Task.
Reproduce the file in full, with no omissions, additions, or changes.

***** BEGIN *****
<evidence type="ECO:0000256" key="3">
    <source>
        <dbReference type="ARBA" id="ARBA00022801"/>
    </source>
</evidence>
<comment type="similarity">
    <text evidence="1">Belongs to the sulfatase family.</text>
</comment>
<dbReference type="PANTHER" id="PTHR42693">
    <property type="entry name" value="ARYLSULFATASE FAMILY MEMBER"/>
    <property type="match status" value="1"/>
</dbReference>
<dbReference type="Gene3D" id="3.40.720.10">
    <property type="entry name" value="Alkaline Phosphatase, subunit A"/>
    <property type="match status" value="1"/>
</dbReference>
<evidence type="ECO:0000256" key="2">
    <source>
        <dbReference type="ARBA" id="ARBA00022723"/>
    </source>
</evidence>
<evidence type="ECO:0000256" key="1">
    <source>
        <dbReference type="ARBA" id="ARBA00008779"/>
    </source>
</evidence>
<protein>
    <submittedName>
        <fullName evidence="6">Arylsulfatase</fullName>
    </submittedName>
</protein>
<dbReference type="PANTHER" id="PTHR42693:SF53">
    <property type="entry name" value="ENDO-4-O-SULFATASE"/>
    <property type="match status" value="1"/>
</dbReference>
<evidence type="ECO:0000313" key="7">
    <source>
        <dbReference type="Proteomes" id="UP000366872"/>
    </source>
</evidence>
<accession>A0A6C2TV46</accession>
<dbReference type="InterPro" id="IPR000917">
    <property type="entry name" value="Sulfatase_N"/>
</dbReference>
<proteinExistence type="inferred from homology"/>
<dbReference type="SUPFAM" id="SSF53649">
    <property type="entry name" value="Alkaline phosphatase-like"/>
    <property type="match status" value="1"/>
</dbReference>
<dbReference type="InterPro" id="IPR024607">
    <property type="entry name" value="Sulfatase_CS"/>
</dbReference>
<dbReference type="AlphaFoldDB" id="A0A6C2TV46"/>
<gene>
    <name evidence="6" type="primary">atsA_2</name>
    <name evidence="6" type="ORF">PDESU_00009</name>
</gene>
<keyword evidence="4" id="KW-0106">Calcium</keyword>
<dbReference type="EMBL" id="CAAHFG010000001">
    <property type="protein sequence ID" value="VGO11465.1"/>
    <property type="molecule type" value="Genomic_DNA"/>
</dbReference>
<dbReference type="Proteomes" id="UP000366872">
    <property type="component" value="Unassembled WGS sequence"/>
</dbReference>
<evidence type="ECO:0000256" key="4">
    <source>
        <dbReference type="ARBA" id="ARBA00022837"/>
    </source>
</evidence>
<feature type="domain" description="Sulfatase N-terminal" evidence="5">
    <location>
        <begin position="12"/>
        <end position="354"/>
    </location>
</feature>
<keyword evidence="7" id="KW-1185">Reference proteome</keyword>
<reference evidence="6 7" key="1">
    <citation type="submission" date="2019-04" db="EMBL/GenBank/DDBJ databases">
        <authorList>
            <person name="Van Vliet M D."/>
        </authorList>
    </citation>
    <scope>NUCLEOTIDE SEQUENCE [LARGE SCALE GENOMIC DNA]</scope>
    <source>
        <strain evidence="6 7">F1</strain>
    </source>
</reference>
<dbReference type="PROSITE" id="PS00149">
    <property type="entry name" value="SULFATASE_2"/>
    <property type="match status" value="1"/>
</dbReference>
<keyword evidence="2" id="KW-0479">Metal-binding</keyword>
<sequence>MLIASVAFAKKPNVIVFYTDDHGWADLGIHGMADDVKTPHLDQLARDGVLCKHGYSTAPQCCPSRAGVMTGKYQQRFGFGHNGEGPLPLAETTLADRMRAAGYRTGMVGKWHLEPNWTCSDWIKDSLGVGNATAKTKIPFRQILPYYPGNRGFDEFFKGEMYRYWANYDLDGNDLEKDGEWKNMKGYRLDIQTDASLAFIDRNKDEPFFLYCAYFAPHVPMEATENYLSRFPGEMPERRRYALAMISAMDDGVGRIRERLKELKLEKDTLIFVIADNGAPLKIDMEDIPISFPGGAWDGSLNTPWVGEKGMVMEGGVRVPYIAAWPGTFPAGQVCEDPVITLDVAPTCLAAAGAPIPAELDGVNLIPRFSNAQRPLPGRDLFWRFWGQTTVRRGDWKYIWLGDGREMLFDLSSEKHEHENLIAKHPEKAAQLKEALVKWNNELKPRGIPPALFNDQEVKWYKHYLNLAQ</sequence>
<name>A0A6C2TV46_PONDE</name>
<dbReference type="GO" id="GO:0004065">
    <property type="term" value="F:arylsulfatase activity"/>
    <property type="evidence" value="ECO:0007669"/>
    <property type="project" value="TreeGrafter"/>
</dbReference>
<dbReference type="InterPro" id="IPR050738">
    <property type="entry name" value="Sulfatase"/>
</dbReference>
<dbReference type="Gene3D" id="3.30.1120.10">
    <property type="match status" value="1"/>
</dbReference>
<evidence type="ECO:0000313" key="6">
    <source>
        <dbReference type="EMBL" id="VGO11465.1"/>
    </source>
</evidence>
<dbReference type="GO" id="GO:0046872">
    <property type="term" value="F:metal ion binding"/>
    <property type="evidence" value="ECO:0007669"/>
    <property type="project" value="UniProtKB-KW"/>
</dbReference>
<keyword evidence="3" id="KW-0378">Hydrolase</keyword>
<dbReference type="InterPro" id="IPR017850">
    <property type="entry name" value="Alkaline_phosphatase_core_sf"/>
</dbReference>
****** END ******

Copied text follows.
<evidence type="ECO:0000256" key="3">
    <source>
        <dbReference type="ARBA" id="ARBA00022801"/>
    </source>
</evidence>
<comment type="similarity">
    <text evidence="1">Belongs to the sulfatase family.</text>
</comment>
<dbReference type="PANTHER" id="PTHR42693">
    <property type="entry name" value="ARYLSULFATASE FAMILY MEMBER"/>
    <property type="match status" value="1"/>
</dbReference>
<dbReference type="Gene3D" id="3.40.720.10">
    <property type="entry name" value="Alkaline Phosphatase, subunit A"/>
    <property type="match status" value="1"/>
</dbReference>
<evidence type="ECO:0000256" key="2">
    <source>
        <dbReference type="ARBA" id="ARBA00022723"/>
    </source>
</evidence>
<evidence type="ECO:0000256" key="1">
    <source>
        <dbReference type="ARBA" id="ARBA00008779"/>
    </source>
</evidence>
<protein>
    <submittedName>
        <fullName evidence="6">Arylsulfatase</fullName>
    </submittedName>
</protein>
<dbReference type="PANTHER" id="PTHR42693:SF53">
    <property type="entry name" value="ENDO-4-O-SULFATASE"/>
    <property type="match status" value="1"/>
</dbReference>
<evidence type="ECO:0000313" key="7">
    <source>
        <dbReference type="Proteomes" id="UP000366872"/>
    </source>
</evidence>
<accession>A0A6C2TV46</accession>
<dbReference type="InterPro" id="IPR000917">
    <property type="entry name" value="Sulfatase_N"/>
</dbReference>
<proteinExistence type="inferred from homology"/>
<dbReference type="SUPFAM" id="SSF53649">
    <property type="entry name" value="Alkaline phosphatase-like"/>
    <property type="match status" value="1"/>
</dbReference>
<dbReference type="InterPro" id="IPR024607">
    <property type="entry name" value="Sulfatase_CS"/>
</dbReference>
<dbReference type="AlphaFoldDB" id="A0A6C2TV46"/>
<gene>
    <name evidence="6" type="primary">atsA_2</name>
    <name evidence="6" type="ORF">PDESU_00009</name>
</gene>
<keyword evidence="4" id="KW-0106">Calcium</keyword>
<dbReference type="EMBL" id="CAAHFG010000001">
    <property type="protein sequence ID" value="VGO11465.1"/>
    <property type="molecule type" value="Genomic_DNA"/>
</dbReference>
<dbReference type="Proteomes" id="UP000366872">
    <property type="component" value="Unassembled WGS sequence"/>
</dbReference>
<evidence type="ECO:0000256" key="4">
    <source>
        <dbReference type="ARBA" id="ARBA00022837"/>
    </source>
</evidence>
<feature type="domain" description="Sulfatase N-terminal" evidence="5">
    <location>
        <begin position="12"/>
        <end position="354"/>
    </location>
</feature>
<keyword evidence="7" id="KW-1185">Reference proteome</keyword>
<reference evidence="6 7" key="1">
    <citation type="submission" date="2019-04" db="EMBL/GenBank/DDBJ databases">
        <authorList>
            <person name="Van Vliet M D."/>
        </authorList>
    </citation>
    <scope>NUCLEOTIDE SEQUENCE [LARGE SCALE GENOMIC DNA]</scope>
    <source>
        <strain evidence="6 7">F1</strain>
    </source>
</reference>
<dbReference type="PROSITE" id="PS00149">
    <property type="entry name" value="SULFATASE_2"/>
    <property type="match status" value="1"/>
</dbReference>
<keyword evidence="2" id="KW-0479">Metal-binding</keyword>
<sequence>MLIASVAFAKKPNVIVFYTDDHGWADLGIHGMADDVKTPHLDQLARDGVLCKHGYSTAPQCCPSRAGVMTGKYQQRFGFGHNGEGPLPLAETTLADRMRAAGYRTGMVGKWHLEPNWTCSDWIKDSLGVGNATAKTKIPFRQILPYYPGNRGFDEFFKGEMYRYWANYDLDGNDLEKDGEWKNMKGYRLDIQTDASLAFIDRNKDEPFFLYCAYFAPHVPMEATENYLSRFPGEMPERRRYALAMISAMDDGVGRIRERLKELKLEKDTLIFVIADNGAPLKIDMEDIPISFPGGAWDGSLNTPWVGEKGMVMEGGVRVPYIAAWPGTFPAGQVCEDPVITLDVAPTCLAAAGAPIPAELDGVNLIPRFSNAQRPLPGRDLFWRFWGQTTVRRGDWKYIWLGDGREMLFDLSSEKHEHENLIAKHPEKAAQLKEALVKWNNELKPRGIPPALFNDQEVKWYKHYLNLAQ</sequence>
<name>A0A6C2TV46_PONDE</name>
<dbReference type="GO" id="GO:0004065">
    <property type="term" value="F:arylsulfatase activity"/>
    <property type="evidence" value="ECO:0007669"/>
    <property type="project" value="TreeGrafter"/>
</dbReference>
<dbReference type="InterPro" id="IPR050738">
    <property type="entry name" value="Sulfatase"/>
</dbReference>
<dbReference type="Gene3D" id="3.30.1120.10">
    <property type="match status" value="1"/>
</dbReference>
<evidence type="ECO:0000313" key="6">
    <source>
        <dbReference type="EMBL" id="VGO11465.1"/>
    </source>
</evidence>
<dbReference type="GO" id="GO:0046872">
    <property type="term" value="F:metal ion binding"/>
    <property type="evidence" value="ECO:0007669"/>
    <property type="project" value="UniProtKB-KW"/>
</dbReference>
<keyword evidence="3" id="KW-0378">Hydrolase</keyword>
<dbReference type="InterPro" id="IPR017850">
    <property type="entry name" value="Alkaline_phosphatase_core_sf"/>
</dbReference>